Below is our regular end of month count of articles appearing on the Middle East page of the BBC News website according to the countries and territories defined by the BBC as making up that region per the profiles on that page.
As in previous months (see ‘related articles’ below), the count relates to three categories of articles – headline, non-headline and features – with the total representing both the appearance of a report and its level of exposure in terms of the number of days it stayed up on the site.
Syria once again received the most coverage of all Middle East countries, followed by Egypt and then Iran. Israel was fourth in December in terms of the amount of coverage received, with Yemen in fifth place after a series of violent incidents there. No less plagued with violence is Iraq, but that country got even less exposure in December than the PA-controlled territories and the Gaza Strip, mostly due to coverage of Christmas in Bethlehem and the fact that reports on flooding in the Gaza Strip received extensive coverage, with one report appearing on the website for eleven consecutive days.
Thus, throughout the past ten months – despite the continued unrest prevalent in the Middle East and North Africa – Israel has consistently remained in the top five countries in terms of coverage on the BBC’s website out of the total of twenty countries and two territories which it defines as making up the Middle East.
The countries defined as ‘partly free’ are Egypt, Kuwait, Lebanon, Libya, Morocco and Tunisia.
“A Partly Free country is one in which there is limited respect for political rights and civil liberties. Partly Free states frequently suffer from an environment of corruption, weak rule of law, ethnic and religious strife, and a political landscape in which a single party enjoys dominance despite a certain degree of pluralism. “
The countries defined as ‘not free’ are Algeria, Bahrain, Iran, Iraq, Jordan, Mauritania, Oman, Qatar, Saudi Arabia, Sudan, Syria, the UAE, Yemen, the PA controlled territories and the Gaza Strip.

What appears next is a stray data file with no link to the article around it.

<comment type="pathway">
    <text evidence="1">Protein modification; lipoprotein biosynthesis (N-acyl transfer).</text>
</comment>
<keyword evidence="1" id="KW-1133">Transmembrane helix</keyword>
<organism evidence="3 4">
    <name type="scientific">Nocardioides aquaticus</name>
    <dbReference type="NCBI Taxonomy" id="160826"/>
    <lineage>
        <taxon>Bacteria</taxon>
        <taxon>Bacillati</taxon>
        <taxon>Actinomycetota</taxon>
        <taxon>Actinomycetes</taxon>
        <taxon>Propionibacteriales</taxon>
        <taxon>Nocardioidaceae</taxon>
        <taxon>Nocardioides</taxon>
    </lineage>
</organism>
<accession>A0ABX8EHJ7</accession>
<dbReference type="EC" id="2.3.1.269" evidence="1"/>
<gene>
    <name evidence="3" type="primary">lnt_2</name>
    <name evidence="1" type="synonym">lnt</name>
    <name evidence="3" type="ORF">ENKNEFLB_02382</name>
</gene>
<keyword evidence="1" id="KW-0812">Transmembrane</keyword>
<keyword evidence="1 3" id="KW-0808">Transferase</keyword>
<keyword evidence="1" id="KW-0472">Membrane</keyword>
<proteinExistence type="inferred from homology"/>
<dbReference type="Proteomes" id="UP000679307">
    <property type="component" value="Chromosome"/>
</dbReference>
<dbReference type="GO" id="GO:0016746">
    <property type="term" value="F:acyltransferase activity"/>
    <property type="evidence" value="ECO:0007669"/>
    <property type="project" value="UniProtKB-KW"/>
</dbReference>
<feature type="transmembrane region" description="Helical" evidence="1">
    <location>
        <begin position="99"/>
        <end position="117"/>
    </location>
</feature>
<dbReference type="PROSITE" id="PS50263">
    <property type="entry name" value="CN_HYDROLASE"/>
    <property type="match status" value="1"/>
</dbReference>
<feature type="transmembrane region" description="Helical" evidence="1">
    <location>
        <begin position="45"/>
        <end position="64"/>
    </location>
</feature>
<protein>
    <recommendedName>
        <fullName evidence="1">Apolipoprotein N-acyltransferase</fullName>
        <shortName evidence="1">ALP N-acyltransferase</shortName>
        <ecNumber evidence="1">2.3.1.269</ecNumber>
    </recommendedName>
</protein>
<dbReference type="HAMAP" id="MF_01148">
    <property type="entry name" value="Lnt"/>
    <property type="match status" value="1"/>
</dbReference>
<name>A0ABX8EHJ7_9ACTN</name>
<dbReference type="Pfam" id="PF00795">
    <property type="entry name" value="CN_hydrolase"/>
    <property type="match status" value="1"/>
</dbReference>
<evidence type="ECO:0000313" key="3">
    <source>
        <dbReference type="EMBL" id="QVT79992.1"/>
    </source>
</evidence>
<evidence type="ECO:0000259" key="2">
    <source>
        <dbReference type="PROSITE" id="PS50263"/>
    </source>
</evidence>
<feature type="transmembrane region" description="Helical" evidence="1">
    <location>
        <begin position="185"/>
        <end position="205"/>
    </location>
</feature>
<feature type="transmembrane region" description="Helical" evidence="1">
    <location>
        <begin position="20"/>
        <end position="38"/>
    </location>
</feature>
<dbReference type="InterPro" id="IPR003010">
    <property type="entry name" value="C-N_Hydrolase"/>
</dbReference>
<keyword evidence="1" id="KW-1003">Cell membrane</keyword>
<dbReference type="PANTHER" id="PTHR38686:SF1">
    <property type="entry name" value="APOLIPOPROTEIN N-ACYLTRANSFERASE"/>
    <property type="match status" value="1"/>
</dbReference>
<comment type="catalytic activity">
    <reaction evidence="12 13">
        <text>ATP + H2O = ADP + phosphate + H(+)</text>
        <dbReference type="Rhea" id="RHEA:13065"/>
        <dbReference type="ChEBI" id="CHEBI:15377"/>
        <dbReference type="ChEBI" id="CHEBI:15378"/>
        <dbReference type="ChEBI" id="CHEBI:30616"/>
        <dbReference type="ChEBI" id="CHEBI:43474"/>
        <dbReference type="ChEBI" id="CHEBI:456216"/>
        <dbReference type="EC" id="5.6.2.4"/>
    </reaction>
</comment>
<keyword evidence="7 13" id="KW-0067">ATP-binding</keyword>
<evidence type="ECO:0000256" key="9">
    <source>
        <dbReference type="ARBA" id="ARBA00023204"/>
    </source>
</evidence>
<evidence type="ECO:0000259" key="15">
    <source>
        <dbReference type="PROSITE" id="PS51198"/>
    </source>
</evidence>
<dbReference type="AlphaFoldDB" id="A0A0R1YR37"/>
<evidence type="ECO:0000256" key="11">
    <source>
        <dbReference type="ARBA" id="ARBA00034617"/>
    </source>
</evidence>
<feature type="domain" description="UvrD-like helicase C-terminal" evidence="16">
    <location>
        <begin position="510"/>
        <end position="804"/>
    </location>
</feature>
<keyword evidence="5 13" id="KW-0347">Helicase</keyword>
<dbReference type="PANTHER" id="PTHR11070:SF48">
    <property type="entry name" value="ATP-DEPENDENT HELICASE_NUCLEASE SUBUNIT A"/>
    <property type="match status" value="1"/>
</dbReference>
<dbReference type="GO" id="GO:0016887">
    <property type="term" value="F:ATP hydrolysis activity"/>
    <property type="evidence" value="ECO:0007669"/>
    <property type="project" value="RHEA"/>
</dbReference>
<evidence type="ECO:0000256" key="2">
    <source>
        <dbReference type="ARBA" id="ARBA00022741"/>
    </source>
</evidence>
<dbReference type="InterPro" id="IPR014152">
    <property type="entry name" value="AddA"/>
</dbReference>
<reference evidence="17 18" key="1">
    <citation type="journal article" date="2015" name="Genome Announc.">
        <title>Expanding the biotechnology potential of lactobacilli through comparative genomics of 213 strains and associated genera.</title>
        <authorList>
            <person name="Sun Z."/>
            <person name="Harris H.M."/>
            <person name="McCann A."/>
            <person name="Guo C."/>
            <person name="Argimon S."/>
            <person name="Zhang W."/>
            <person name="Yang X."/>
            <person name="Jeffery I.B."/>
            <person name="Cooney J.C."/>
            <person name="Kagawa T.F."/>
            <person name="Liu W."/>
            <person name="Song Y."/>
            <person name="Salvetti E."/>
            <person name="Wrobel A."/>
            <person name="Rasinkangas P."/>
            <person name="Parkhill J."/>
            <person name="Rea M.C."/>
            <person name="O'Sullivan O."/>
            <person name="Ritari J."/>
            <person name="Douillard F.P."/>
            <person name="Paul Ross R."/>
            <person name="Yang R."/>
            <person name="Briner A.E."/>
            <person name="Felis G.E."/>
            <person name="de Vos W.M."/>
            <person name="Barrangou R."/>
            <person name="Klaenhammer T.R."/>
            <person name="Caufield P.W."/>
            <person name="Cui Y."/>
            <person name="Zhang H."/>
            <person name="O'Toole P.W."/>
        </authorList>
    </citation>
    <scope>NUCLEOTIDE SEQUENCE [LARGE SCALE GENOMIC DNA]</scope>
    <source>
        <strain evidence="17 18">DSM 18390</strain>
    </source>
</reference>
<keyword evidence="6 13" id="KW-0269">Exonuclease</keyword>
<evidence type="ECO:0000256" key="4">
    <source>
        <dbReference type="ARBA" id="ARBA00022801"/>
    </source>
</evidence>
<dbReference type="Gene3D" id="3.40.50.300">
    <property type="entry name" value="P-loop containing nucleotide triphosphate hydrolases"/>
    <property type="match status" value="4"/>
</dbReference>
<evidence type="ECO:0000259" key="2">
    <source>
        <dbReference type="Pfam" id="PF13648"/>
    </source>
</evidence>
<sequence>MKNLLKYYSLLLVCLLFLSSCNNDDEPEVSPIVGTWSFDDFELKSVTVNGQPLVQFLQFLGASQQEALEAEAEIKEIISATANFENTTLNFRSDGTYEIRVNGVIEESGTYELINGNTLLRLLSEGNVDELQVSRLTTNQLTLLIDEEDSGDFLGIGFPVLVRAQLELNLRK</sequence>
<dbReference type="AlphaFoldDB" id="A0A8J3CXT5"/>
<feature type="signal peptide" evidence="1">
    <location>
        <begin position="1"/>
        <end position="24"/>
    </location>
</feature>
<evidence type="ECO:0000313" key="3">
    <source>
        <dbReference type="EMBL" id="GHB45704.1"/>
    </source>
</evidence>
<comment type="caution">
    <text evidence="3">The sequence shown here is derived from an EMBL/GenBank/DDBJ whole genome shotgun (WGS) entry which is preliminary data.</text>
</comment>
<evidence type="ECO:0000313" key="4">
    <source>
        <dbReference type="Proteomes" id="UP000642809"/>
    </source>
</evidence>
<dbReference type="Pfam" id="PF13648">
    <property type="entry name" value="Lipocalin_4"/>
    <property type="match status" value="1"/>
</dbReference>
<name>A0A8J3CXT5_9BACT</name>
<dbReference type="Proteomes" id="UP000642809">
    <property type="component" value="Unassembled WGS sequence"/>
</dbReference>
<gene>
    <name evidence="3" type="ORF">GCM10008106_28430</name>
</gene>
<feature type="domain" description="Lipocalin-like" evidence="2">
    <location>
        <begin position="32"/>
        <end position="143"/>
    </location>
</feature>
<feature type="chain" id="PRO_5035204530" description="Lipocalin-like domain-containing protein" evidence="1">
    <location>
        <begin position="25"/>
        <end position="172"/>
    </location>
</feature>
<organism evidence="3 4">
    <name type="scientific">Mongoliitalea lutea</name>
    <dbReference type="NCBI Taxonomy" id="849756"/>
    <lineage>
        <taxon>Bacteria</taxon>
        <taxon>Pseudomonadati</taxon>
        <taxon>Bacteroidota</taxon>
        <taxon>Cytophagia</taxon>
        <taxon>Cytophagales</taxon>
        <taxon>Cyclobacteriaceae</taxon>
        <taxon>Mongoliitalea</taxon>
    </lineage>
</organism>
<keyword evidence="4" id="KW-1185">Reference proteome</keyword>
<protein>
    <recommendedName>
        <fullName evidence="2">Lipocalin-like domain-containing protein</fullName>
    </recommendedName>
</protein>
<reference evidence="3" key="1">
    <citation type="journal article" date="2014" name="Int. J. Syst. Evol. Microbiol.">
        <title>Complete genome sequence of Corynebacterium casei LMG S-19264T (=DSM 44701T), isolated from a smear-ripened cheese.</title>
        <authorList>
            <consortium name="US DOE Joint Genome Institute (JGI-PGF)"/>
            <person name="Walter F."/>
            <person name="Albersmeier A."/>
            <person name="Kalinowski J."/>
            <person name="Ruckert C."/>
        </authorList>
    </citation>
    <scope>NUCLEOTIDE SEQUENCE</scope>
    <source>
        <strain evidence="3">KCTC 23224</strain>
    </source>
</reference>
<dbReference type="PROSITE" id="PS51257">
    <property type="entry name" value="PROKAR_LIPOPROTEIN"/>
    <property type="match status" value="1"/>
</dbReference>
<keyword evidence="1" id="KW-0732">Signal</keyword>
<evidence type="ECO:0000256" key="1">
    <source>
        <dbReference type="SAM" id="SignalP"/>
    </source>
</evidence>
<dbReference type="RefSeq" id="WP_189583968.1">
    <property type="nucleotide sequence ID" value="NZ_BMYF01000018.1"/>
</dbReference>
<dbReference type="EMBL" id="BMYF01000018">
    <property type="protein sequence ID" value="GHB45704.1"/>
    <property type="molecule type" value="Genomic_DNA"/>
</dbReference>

“A Not Free country is one where basic political rights are absent, and basic civil liberties are widely and systematically denied. “
The one country defined as ‘free’ is Israel.
“A Free country is one where there is open political competition, a climate of respect for civil liberties, significant independent civic life, and independent media.”
One might perhaps expect that at least two of the BBC’s public purposes would have the effect of focusing its coverage on countries which do not have independent media and on informing BBC audiences of issues relating to the absence of political and civil rights in far too many Middle Eastern countries. But is that actually the case?
The data we have gathered here over the last ten months shows that in that period of time Syria (not free) has received the most coverage on the BBC News website – almost exclusively in relation to the civil war which has been raging there for nearly three years. The country receiving the second most coverage was Egypt – again mostly due to the political turmoil there. The third widest coverage was given to the one and only country in the Middle East defined as ‘free’: Israel.
And what of the other end of the scale? Countries receiving the least coverage on the BBC News website’s Middle East page were Mauritania (not free) and Sudan (not free) – both with zero coverage – followed by Oman (not free) and Algeria (not free).
If we compare the BBC News website’s coverage of Israel to that of the ‘partly free’ countries it defines as making up the Middle East we see that with the exception of Egypt, Israel received more coverage than all of the other five countries put together.
Comparison of the coverage of Israel with that of the fourteen ‘not free’ countries and territories shows that with the exception of Syria, Israel received more coverage than all the other thirteen countries/territories.
One issue arising from the 2012 report commissioned by the BBC Trust on the subject of the ‘Arab Spring’ was that of excessive focus on one particular Middle East issue.
“Although the review does not cover the period before December 2010, some BBC executives volunteered the view that in that period Middle East coverage focused too intensively on the Arab-Israel conflict, at the expense of the wider Arab world, so that the public was more surprised by the outbreak of the “Arab Spring” than it need have been.”
It would seem that with regard to the BBC News website at least, little has changed since then, with coverage of most Middle East countries – including some of those named in that report – still very sparse indeed and disproportionate focus on the one free country in the region.
BBC Israel focus in numbers – October 2013 (includes links to all preceding months)